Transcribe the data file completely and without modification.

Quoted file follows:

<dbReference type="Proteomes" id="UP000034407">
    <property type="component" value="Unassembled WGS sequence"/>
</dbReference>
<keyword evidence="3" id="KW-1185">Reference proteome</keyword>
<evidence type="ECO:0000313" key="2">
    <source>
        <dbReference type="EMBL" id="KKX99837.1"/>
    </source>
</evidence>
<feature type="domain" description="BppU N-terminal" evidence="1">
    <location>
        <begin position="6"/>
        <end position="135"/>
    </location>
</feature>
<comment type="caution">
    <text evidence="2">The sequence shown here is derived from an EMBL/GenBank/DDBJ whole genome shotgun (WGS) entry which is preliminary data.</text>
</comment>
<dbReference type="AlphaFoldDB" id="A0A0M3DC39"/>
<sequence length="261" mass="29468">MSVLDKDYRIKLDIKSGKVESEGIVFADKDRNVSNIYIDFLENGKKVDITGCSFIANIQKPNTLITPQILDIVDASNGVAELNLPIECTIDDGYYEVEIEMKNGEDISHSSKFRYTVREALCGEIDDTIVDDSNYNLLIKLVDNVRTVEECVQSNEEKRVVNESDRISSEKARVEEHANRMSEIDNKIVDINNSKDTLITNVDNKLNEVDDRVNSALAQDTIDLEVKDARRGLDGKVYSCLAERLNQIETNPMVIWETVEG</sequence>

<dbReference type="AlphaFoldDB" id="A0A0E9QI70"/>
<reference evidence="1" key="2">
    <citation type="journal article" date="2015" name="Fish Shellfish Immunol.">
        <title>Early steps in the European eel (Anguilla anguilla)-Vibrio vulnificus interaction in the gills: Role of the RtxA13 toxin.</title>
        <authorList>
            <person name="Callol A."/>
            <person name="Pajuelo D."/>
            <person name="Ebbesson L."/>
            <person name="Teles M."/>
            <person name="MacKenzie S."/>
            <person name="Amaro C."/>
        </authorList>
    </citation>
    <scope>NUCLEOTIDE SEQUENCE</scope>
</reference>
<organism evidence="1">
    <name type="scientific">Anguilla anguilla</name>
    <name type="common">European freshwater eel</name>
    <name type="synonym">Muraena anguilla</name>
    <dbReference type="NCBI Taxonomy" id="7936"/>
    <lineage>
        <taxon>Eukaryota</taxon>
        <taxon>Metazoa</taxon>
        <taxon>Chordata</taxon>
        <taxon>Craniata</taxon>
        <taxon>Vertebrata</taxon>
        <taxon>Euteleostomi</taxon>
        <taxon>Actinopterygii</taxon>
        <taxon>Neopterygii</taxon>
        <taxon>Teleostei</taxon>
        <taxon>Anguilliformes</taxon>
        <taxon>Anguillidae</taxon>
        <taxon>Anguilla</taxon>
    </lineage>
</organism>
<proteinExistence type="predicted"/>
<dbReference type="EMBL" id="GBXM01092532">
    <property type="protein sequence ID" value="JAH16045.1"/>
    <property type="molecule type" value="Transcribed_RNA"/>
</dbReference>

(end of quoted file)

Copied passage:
<dbReference type="Proteomes" id="UP000034407">
    <property type="component" value="Unassembled WGS sequence"/>
</dbReference>
<keyword evidence="3" id="KW-1185">Reference proteome</keyword>
<evidence type="ECO:0000313" key="2">
    <source>
        <dbReference type="EMBL" id="KKX99837.1"/>
    </source>
</evidence>
<feature type="domain" description="BppU N-terminal" evidence="1">
    <location>
        <begin position="6"/>
        <end position="135"/>
    </location>
</feature>
<comment type="caution">
    <text evidence="2">The sequence shown here is derived from an EMBL/GenBank/DDBJ whole genome shotgun (WGS) entry which is preliminary data.</text>
</comment>
<dbReference type="AlphaFoldDB" id="A0A0M3DC39"/>
<sequence length="261" mass="29468">MSVLDKDYRIKLDIKSGKVESEGIVFADKDRNVSNIYIDFLENGKKVDITGCSFIANIQKPNTLITPQILDIVDASNGVAELNLPIECTIDDGYYEVEIEMKNGEDISHSSKFRYTVREALCGEIDDTIVDDSNYNLLIKLVDNVRTVEECVQSNEEKRVVNESDRISSEKARVEEHANRMSEIDNKIVDINNSKDTLITNVDNKLNEVDDRVNSALAQDTIDLEVKDARRGLDGKVYSCLAERLNQIETNPMVIWETVEG</sequence>

<dbReference type="AlphaFoldDB" id="A0A0E9QI70"/>
<reference evidence="1" key="2">
    <citation type="journal article" date="2015" name="Fish Shellfish Immunol.">
        <title>Early steps in the European eel (Anguilla anguilla)-Vibrio vulnificus interaction in the gills: Role of the RtxA13 toxin.</title>
        <authorList>
            <person name="Callol A."/>
            <person name="Pajuelo D."/>
            <person name="Ebbesson L."/>
            <person name="Teles M."/>
            <person name="MacKenzie S."/>
            <person name="Amaro C."/>
        </authorList>
    </citation>
    <scope>NUCLEOTIDE SEQUENCE</scope>
</reference>
<organism evidence="1">
    <name type="scientific">Anguilla anguilla</name>
    <name type="common">European freshwater eel</name>
    <name type="synonym">Muraena anguilla</name>
    <dbReference type="NCBI Taxonomy" id="7936"/>
    <lineage>
        <taxon>Eukaryota</taxon>
        <taxon>Metazoa</taxon>
        <taxon>Chordata</taxon>
        <taxon>Craniata</taxon>
        <taxon>Vertebrata</taxon>
        <taxon>Euteleostomi</taxon>
        <taxon>Actinopterygii</taxon>
        <taxon>Neopterygii</taxon>
        <taxon>Teleostei</taxon>
        <taxon>Anguilliformes</taxon>
        <taxon>Anguillidae</taxon>
        <taxon>Anguilla</taxon>
    </lineage>
</organism>
<proteinExistence type="predicted"/>
<dbReference type="EMBL" id="GBXM01092532">
    <property type="protein sequence ID" value="JAH16045.1"/>
    <property type="molecule type" value="Transcribed_RNA"/>
</dbReference>